The United States Postal Service (USPS) has a new warning for consumers: counterfeit postage stamps.
The agency reported a surge in fake postage stamps across the country and explained that the surge is defrauding the USPS of funds.
“As the most trusted government agency in the nation, we will continue to work together with other law enforcement and government agencies to protect the sanctity of the mail,” said Gary Barksdale, chief postal inspector.
What does this mean for consumers?
In response to this increase in counterfeit postage, the USPS has filed a federal register notice to change the protocol in the Domestic Mail Manual. Under this new system, any package or letter containing fraudulent postage will be treated as “abandoned” – which means that the USPS has the right to open and dispose of any such items.
Consumers should be aware that even items ordered from online merchants can be sent out with counterfeit postage. This means that packages that are paid for and shipped may not reach their final delivery location.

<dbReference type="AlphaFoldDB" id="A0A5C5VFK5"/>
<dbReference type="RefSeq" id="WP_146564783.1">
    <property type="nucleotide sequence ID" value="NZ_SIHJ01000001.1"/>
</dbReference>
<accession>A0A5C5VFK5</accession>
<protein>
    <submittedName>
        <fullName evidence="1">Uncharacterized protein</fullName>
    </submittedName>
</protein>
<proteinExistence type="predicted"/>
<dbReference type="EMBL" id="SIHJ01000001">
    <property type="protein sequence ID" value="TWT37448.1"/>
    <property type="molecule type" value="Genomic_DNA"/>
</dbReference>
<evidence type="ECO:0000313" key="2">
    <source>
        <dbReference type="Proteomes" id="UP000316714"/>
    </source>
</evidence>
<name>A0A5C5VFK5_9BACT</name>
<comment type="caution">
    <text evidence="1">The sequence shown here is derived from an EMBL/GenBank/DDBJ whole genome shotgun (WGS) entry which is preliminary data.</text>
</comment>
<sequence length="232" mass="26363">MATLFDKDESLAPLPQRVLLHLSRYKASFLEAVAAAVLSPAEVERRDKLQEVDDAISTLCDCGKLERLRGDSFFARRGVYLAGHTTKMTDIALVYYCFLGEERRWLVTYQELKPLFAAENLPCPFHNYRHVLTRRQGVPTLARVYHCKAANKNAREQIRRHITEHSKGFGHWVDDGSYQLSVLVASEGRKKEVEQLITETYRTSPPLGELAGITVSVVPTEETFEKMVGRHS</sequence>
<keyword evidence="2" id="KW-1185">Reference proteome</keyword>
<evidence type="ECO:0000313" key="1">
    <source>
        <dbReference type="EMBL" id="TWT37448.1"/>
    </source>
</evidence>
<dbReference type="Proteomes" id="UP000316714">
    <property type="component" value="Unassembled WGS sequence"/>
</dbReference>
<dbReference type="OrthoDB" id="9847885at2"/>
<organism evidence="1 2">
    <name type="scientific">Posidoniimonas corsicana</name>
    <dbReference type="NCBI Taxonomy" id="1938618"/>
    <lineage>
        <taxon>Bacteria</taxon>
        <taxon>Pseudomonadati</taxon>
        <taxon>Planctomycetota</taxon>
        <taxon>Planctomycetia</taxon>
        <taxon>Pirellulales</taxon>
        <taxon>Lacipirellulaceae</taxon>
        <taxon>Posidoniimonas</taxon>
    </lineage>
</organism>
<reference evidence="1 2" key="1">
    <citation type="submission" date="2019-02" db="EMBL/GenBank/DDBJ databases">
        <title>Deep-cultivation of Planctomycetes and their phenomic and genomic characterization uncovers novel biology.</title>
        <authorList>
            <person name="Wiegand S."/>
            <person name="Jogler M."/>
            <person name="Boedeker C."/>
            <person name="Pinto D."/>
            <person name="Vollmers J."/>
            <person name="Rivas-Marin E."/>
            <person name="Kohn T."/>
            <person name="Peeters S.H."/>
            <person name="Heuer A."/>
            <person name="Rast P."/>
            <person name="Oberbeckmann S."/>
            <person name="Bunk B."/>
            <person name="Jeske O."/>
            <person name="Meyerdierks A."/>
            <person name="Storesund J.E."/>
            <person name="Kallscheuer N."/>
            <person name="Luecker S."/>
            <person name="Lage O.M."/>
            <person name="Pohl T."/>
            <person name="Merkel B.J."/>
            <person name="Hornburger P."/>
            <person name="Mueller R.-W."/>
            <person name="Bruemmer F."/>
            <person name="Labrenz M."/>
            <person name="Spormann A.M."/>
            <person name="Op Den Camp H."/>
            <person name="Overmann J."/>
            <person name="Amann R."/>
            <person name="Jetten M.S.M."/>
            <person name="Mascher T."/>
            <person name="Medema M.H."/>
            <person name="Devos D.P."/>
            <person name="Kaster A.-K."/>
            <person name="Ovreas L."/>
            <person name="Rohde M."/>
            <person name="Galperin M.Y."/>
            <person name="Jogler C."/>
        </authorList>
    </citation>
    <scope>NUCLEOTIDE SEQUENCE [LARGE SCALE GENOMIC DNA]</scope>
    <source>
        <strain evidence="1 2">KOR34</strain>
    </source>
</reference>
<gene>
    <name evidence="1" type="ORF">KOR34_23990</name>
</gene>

Should consumers not receive packages they delivered due to counterfeit postage, the USPS encourages them to contact the company or seller. It is the sender's responsibility to handle any issues related to refunds or delivery.
“The mission of the Postal Service and the Postal Inspection Service is to ensure the safety, security, and integrity of the U.S. Mail,” the USPS said in its statement. “The implementation of these new regulations will continue to support and enhance this mission.”
What is counterfeit postage?
Recently, the United States Postal Inspection Service (USPIS) instructed consumers on the ways of identifying counterfeit stamps. Some scammers target online shoppers, promising great sales for books of stamps.
The agency warns consumers that such discounts are typically not legitimate, and they should be sure to only purchase stamps from approved vendors.
However, counterfeit postage can also be affixed to packages or other items in the mail. Anything indicated on a package that the postage has been paid for – when it hasn’t – is considered to be counterfeit postage.